Iraqi Election Frontrunner Moktada al-Sadr Courts Partners to Govern

Iraqi Election Frontrunner Moktada al-Sadr Courts Partners to Govern

Al-Sadr did not run for a seat in parliament and can not become prime minister.

Sadr, an opponent to both US and Iranian influence in Iraq, was followed by Iran-backed Shia militia leader Hadi Al Amiri's coalition.

During the Iraq War, Sadr was a fierce opponent of US forces in the country, and his followers also clashed with Sunnis in sectarian fighting.

Whereas lengthy railing towards the United States, the populist firebrand has additionally distanced himself from its key rival Iran, drawing nearer to regional Sunni powerhouse Saudi Arabia.

Only 44 percent of voters turned out — the lowest in the four elections held since Saddam's ouster in 2003.

Sadr has reinvented himself as an anti-graft crusader after rising to prominence as a strong militia chief whose group waged a bloody insurgency towards U.S. forces after the 2003 invasion.

"The recent proximity of Muqtada al-Sadr to Saudi Arabia has led the Sairoon Alliance to be partly considered as a group backed by the Saudis and ... to some extent means greater influence of Saudi Arabia [in Iraq] compared to its regional rivals", wrote Shargh on May 15, adding, "Sadr's supporters are opposed to Iranian influence and are vehemently anti-American". More than 2 million people are displaced by war, a lot of them Sunnis.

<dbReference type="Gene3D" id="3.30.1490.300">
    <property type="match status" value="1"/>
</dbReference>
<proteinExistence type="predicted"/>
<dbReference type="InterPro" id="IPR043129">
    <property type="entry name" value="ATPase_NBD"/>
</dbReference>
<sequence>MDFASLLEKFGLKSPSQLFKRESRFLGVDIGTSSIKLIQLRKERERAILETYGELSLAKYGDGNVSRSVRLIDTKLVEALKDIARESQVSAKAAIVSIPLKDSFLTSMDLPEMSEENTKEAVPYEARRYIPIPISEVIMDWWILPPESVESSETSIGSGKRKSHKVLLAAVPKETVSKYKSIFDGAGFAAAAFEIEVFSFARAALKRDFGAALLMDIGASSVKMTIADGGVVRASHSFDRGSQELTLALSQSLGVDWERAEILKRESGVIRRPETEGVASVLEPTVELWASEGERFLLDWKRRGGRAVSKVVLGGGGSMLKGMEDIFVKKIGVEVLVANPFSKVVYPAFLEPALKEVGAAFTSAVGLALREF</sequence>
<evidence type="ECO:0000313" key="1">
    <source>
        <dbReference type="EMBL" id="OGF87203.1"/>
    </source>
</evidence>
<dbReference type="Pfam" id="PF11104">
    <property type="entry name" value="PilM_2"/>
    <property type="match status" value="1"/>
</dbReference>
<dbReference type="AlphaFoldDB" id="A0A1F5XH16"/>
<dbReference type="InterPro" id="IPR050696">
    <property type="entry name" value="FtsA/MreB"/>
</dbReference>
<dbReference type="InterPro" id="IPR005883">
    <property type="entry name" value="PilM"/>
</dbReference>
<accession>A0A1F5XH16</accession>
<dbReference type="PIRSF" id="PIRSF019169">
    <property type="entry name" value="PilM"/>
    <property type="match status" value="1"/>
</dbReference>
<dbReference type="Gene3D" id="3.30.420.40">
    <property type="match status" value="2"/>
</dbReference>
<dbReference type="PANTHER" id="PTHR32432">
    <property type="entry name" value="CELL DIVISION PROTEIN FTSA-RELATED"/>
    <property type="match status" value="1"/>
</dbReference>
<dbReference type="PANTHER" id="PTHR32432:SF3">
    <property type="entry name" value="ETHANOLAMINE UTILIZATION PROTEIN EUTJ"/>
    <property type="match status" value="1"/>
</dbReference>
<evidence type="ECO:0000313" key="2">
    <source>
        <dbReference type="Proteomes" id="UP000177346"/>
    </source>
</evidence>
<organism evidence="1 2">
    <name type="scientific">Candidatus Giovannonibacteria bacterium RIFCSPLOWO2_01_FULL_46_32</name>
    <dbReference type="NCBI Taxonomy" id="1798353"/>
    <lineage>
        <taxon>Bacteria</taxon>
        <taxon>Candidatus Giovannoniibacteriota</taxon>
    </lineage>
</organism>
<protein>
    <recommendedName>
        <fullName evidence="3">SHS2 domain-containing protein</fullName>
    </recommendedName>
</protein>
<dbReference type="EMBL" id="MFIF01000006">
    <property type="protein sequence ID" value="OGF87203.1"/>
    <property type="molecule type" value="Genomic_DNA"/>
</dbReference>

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"The Iraqi people had an election".

An alliance of candidates linked to Iraq's powerful Shiite paramilitary groups was in second.

Reuters could not independently verify the document's authenticity but the results in it for the 16 announced provinces were in line with those announced by the commission.

Al-Sadr said in Tweet that he was open to forming a coalition with al-Abadi to form a new government for Iraq.

He was followed by Amiri with more than 1.2 million votes, translating into around 47 seats, and Abadi with more than 1 million votes and about 42 seats. The results have come as a shock to the Americans, who were convinced that the incumbent prime minister would gain enough seats to create a coalition with the moderate parties and thereby form a new government.

Iraqi Shiite cleric and leader Moqtada al-Sadr puts his ballot through an electronic counting machine into a ballot box at poll station in the central holy city of Najaf.

Political power in Iraq is traditionally divided along sectarian lines among the offices of prime minister, president and parliament speaker. Almost 2,600 women ran for office this year.

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